Our family have just celebrated the wedding of son Christopher to Marie and with that fresh in mind I wanted to share something of the day with you and an adapted version of the sermon based on Song of Solomon Chapter 8, verse 6 to 7 in the hope that some of it might resonate with you.
Many people have questioned why Song of Solomon is included in the Bible because it is not very specific about using the God word (or the word of God)
But I’m content with that because if we accept that everything that speaks of truth and love and generosity and goodness is of God, then perhaps we don’t need to label everything as being ‘of God’ in order to make it so – sometimes the simplest and purest of things can speak of God in their own right.
So to me this is a part of the Bible to take seriously because it speaks of the purity of love that can be experienced between two people.
Much has been said about how the book might be an analogy of something else but my belief is that it is a book of poetry – of love poetry – and to be honest – it is unashamedly sensual. (Chapter 8, verses 6 to 7 are quite tame in comparison!)
The book doesn’t seem to tell the story of any particular man and woman, therefore in many ways it can stand for any man and woman. Here are the words of a great poet who has chosen to write about the simplicity and the greatness, the gentleness and strength of love between two people and their relationship with the world around them.
Place me like a seal over your heart, like a seal on your arm;
The passage starts with reminders of the symbols of marriage – at one time the seal would have been worn on a chord hanging around the neck – over the position of where the heart would be, or worn as a ring on the finger.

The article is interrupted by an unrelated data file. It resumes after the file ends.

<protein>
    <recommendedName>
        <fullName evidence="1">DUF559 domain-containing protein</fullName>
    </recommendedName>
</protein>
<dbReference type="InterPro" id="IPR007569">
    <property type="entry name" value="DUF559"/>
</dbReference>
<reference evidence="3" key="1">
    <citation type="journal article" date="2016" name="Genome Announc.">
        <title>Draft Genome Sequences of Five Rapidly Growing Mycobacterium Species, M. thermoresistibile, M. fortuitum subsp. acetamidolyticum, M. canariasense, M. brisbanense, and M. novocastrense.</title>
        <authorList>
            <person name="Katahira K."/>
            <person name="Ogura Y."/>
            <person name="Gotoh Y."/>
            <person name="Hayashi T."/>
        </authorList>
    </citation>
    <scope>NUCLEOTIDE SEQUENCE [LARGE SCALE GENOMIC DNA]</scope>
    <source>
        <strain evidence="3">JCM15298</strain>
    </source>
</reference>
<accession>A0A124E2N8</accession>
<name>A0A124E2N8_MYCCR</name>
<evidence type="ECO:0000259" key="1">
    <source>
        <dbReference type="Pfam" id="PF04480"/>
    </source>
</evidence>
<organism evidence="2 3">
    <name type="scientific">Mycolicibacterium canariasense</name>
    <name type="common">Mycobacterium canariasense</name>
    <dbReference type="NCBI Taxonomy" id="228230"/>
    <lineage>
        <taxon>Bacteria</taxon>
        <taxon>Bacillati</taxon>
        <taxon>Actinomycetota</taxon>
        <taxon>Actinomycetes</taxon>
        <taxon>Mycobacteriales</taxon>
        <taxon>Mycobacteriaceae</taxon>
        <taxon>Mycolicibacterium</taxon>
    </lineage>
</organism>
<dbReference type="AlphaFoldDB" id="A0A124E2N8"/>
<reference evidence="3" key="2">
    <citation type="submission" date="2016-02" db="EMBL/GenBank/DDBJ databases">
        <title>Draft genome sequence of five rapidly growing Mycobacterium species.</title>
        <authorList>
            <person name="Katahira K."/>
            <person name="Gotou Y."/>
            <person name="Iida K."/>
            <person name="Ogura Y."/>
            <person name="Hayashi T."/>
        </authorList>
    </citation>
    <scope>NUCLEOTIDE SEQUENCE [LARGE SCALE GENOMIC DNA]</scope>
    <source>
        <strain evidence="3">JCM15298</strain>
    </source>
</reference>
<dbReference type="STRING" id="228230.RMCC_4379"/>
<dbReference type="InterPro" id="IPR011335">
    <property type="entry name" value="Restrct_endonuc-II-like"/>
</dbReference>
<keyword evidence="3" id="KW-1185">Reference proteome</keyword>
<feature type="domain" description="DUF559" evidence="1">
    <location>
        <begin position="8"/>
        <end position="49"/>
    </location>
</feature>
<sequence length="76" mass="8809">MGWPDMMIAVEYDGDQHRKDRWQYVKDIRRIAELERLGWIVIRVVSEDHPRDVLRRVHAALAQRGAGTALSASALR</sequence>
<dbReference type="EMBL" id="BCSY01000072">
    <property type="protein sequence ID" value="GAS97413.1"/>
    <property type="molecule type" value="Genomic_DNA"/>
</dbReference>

These symbols are important in that they are reminders of the promises made to each other. They are not symbols which ‘guard’ but they are reminders that there are times when love for each other needs to be guarded, protected and nurtured. Not in the possessive sense, but in the sense that this love is special and needs to be worked at and treasured.
There will be times when love for each other and love for God are clearly in the public eye but there will need to be other times when you hide away together and recommit time and energy and honesty to ‘taking stock’ of how your love is growing.
for love is as strong as death, its jealousy unyielding as the grave.
Love is a powerful thing but to say “Love is as strong as death”? what can it mean?
I believe there is an element of sacrifice in love which is true and for me, as a Christian it is about modelling our lives on that of Jesus Christ.
As a Christian preacher with a message of Good News I have to declare that: “It links in my heart with the life and ministry of Jesus here, whose covenant love for his people was strong enough to endure the death of the cross, fierce enough to despise the shame all the way to the grave. It would also be tragic to miss the super-fulfilment of the resurrection: that Jesus’s covenant love was so tenacious, so strongly and fiercely righteous, that it could not be held down by death and rose victorious over it. This covenant of love is an eternal seal that not even death can break.” (Zach J. Hoag – Huff Post)
It burns like blazing fire, like a mighty flame.
Many waters cannot quench love; rivers cannot sweep it away.
There will of course be occasions when the fire of love dies down and reduces to just a few glowing embers.
I used to love watching Ray Mears TV programme ‘Survival’ – out of fashion now – slightly taken over by Bear Grills perhaps. Lighting fires with no matches – just flints. Cooking things he caught. Making shelters from saplings and wood. One night he lights a fire which blazes & brings warmth and enables him to cook but eventually as he slept it died out and by the morning was cold.
But we watched as Ray picked up what appeared to be a small cold log & looking carefully, turned it over, finding the right area, he blew gently and the blackened log glowed red and after adding dry kindling and twigs to the glowing area before long there was a fire roaring in the middle of the forest clearing again.
If one were to give all the wealth of one’s house for love, it would be utterly scorned.
Basically – the value of the love you share for each other is worth more than the value of your house (Or your rent!)
And finally, on the days when you feel you do all of this on your own – you will remember the words of Psalm 121: I lift up my eyes to the mountains – where does my help come from? My help comes from the Lord, the Maker of heaven and earth.
(Bible quotations from New International Version)
Deacon Richard Beckett